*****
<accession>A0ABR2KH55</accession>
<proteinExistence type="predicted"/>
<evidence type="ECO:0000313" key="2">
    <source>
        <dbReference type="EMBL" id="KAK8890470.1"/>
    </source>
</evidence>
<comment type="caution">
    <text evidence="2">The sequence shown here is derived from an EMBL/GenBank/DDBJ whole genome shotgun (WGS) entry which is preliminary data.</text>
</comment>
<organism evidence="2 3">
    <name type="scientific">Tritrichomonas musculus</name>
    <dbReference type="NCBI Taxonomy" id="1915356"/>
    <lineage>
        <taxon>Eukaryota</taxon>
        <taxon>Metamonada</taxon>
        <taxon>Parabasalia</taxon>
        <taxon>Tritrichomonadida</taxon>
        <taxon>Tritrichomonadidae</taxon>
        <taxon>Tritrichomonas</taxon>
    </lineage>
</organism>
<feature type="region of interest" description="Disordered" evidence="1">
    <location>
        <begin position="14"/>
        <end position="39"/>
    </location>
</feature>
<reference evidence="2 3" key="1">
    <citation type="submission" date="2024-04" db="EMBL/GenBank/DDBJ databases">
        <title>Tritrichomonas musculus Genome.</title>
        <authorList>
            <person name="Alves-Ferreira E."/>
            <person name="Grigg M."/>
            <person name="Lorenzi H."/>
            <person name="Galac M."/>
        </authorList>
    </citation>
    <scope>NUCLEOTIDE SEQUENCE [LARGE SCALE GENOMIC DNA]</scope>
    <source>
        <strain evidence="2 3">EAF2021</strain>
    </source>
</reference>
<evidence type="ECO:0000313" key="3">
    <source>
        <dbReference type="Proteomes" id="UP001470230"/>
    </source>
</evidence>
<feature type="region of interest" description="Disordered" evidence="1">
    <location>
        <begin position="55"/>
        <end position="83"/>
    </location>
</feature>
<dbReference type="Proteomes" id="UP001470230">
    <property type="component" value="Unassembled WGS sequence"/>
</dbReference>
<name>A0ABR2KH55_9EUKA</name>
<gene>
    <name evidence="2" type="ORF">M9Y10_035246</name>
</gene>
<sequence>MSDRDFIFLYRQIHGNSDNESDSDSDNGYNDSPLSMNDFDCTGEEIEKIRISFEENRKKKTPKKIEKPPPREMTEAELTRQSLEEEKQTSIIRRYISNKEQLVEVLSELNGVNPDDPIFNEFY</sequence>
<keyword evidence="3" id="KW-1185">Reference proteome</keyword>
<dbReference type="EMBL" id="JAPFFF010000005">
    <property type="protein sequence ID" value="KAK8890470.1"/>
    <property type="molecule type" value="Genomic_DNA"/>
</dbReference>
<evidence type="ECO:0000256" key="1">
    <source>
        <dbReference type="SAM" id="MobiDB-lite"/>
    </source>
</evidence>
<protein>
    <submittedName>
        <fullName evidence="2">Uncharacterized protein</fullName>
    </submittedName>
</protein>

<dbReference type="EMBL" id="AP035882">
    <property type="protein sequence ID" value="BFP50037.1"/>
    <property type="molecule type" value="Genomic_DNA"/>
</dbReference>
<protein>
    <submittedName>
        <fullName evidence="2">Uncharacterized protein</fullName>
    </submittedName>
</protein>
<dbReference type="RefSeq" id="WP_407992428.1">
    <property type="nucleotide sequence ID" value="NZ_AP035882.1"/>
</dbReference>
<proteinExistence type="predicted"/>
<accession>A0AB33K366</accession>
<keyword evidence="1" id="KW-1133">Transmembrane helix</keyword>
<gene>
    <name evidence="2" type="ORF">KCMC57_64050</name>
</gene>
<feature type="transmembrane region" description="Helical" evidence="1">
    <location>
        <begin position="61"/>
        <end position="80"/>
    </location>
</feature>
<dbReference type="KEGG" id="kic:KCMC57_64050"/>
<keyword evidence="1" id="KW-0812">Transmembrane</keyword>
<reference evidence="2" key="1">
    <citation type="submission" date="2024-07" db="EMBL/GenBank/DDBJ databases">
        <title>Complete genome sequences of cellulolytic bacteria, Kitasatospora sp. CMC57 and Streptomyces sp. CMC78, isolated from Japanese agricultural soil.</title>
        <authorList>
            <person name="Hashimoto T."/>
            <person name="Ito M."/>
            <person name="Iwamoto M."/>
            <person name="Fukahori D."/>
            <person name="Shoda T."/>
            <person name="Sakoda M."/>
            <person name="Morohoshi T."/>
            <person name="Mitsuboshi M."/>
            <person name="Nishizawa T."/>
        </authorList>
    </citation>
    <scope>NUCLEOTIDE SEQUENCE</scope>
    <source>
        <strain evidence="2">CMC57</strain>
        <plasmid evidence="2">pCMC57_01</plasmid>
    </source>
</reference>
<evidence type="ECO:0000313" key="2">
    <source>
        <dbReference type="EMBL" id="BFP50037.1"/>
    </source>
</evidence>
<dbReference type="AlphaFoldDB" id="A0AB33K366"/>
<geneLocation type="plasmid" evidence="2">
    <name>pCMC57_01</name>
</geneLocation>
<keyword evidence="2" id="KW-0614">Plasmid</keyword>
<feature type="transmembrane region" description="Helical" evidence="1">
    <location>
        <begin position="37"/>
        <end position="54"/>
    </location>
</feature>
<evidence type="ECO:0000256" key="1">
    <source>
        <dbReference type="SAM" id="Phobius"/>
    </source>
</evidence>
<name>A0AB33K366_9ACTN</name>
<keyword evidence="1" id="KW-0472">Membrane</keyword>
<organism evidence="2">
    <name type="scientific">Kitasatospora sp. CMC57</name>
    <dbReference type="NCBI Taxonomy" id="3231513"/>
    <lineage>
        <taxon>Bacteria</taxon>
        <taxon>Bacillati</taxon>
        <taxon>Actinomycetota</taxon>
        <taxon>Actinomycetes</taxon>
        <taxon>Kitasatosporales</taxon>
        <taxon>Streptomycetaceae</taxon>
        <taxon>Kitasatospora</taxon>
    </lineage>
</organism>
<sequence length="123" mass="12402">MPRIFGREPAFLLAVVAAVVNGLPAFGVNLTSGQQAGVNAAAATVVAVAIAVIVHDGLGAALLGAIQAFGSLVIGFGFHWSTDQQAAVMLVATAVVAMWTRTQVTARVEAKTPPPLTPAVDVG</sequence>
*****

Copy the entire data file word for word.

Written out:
<accession>A0ABR2KH55</accession>
<proteinExistence type="predicted"/>
<evidence type="ECO:0000313" key="2">
    <source>
        <dbReference type="EMBL" id="KAK8890470.1"/>
    </source>
</evidence>
<comment type="caution">
    <text evidence="2">The sequence shown here is derived from an EMBL/GenBank/DDBJ whole genome shotgun (WGS) entry which is preliminary data.</text>
</comment>
<organism evidence="2 3">
    <name type="scientific">Tritrichomonas musculus</name>
    <dbReference type="NCBI Taxonomy" id="1915356"/>
    <lineage>
        <taxon>Eukaryota</taxon>
        <taxon>Metamonada</taxon>
        <taxon>Parabasalia</taxon>
        <taxon>Tritrichomonadida</taxon>
        <taxon>Tritrichomonadidae</taxon>
        <taxon>Tritrichomonas</taxon>
    </lineage>
</organism>
<feature type="region of interest" description="Disordered" evidence="1">
    <location>
        <begin position="14"/>
        <end position="39"/>
    </location>
</feature>
<reference evidence="2 3" key="1">
    <citation type="submission" date="2024-04" db="EMBL/GenBank/DDBJ databases">
        <title>Tritrichomonas musculus Genome.</title>
        <authorList>
            <person name="Alves-Ferreira E."/>
            <person name="Grigg M."/>
            <person name="Lorenzi H."/>
            <person name="Galac M."/>
        </authorList>
    </citation>
    <scope>NUCLEOTIDE SEQUENCE [LARGE SCALE GENOMIC DNA]</scope>
    <source>
        <strain evidence="2 3">EAF2021</strain>
    </source>
</reference>
<evidence type="ECO:0000313" key="3">
    <source>
        <dbReference type="Proteomes" id="UP001470230"/>
    </source>
</evidence>
<feature type="region of interest" description="Disordered" evidence="1">
    <location>
        <begin position="55"/>
        <end position="83"/>
    </location>
</feature>
<dbReference type="Proteomes" id="UP001470230">
    <property type="component" value="Unassembled WGS sequence"/>
</dbReference>
<name>A0ABR2KH55_9EUKA</name>
<gene>
    <name evidence="2" type="ORF">M9Y10_035246</name>
</gene>
<sequence>MSDRDFIFLYRQIHGNSDNESDSDSDNGYNDSPLSMNDFDCTGEEIEKIRISFEENRKKKTPKKIEKPPPREMTEAELTRQSLEEEKQTSIIRRYISNKEQLVEVLSELNGVNPDDPIFNEFY</sequence>
<keyword evidence="3" id="KW-1185">Reference proteome</keyword>
<dbReference type="EMBL" id="JAPFFF010000005">
    <property type="protein sequence ID" value="KAK8890470.1"/>
    <property type="molecule type" value="Genomic_DNA"/>
</dbReference>
<evidence type="ECO:0000256" key="1">
    <source>
        <dbReference type="SAM" id="MobiDB-lite"/>
    </source>
</evidence>
<protein>
    <submittedName>
        <fullName evidence="2">Uncharacterized protein</fullName>
    </submittedName>
</protein>

<dbReference type="EMBL" id="AP035882">
    <property type="protein sequence ID" value="BFP50037.1"/>
    <property type="molecule type" value="Genomic_DNA"/>
</dbReference>
<protein>
    <submittedName>
        <fullName evidence="2">Uncharacterized protein</fullName>
    </submittedName>
</protein>
<dbReference type="RefSeq" id="WP_407992428.1">
    <property type="nucleotide sequence ID" value="NZ_AP035882.1"/>
</dbReference>
<proteinExistence type="predicted"/>
<accession>A0AB33K366</accession>
<keyword evidence="1" id="KW-1133">Transmembrane helix</keyword>
<gene>
    <name evidence="2" type="ORF">KCMC57_64050</name>
</gene>
<feature type="transmembrane region" description="Helical" evidence="1">
    <location>
        <begin position="61"/>
        <end position="80"/>
    </location>
</feature>
<dbReference type="KEGG" id="kic:KCMC57_64050"/>
<keyword evidence="1" id="KW-0812">Transmembrane</keyword>
<reference evidence="2" key="1">
    <citation type="submission" date="2024-07" db="EMBL/GenBank/DDBJ databases">
        <title>Complete genome sequences of cellulolytic bacteria, Kitasatospora sp. CMC57 and Streptomyces sp. CMC78, isolated from Japanese agricultural soil.</title>
        <authorList>
            <person name="Hashimoto T."/>
            <person name="Ito M."/>
            <person name="Iwamoto M."/>
            <person name="Fukahori D."/>
            <person name="Shoda T."/>
            <person name="Sakoda M."/>
            <person name="Morohoshi T."/>
            <person name="Mitsuboshi M."/>
            <person name="Nishizawa T."/>
        </authorList>
    </citation>
    <scope>NUCLEOTIDE SEQUENCE</scope>
    <source>
        <strain evidence="2">CMC57</strain>
        <plasmid evidence="2">pCMC57_01</plasmid>
    </source>
</reference>
<evidence type="ECO:0000313" key="2">
    <source>
        <dbReference type="EMBL" id="BFP50037.1"/>
    </source>
</evidence>
<dbReference type="AlphaFoldDB" id="A0AB33K366"/>
<geneLocation type="plasmid" evidence="2">
    <name>pCMC57_01</name>
</geneLocation>
<keyword evidence="2" id="KW-0614">Plasmid</keyword>
<feature type="transmembrane region" description="Helical" evidence="1">
    <location>
        <begin position="37"/>
        <end position="54"/>
    </location>
</feature>
<evidence type="ECO:0000256" key="1">
    <source>
        <dbReference type="SAM" id="Phobius"/>
    </source>
</evidence>
<name>A0AB33K366_9ACTN</name>
<keyword evidence="1" id="KW-0472">Membrane</keyword>
<organism evidence="2">
    <name type="scientific">Kitasatospora sp. CMC57</name>
    <dbReference type="NCBI Taxonomy" id="3231513"/>
    <lineage>
        <taxon>Bacteria</taxon>
        <taxon>Bacillati</taxon>
        <taxon>Actinomycetota</taxon>
        <taxon>Actinomycetes</taxon>
        <taxon>Kitasatosporales</taxon>
        <taxon>Streptomycetaceae</taxon>
        <taxon>Kitasatospora</taxon>
    </lineage>
</organism>
<sequence length="123" mass="12402">MPRIFGREPAFLLAVVAAVVNGLPAFGVNLTSGQQAGVNAAAATVVAVAIAVIVHDGLGAALLGAIQAFGSLVIGFGFHWSTDQQAAVMLVATAVVAMWTRTQVTARVEAKTPPPLTPAVDVG</sequence>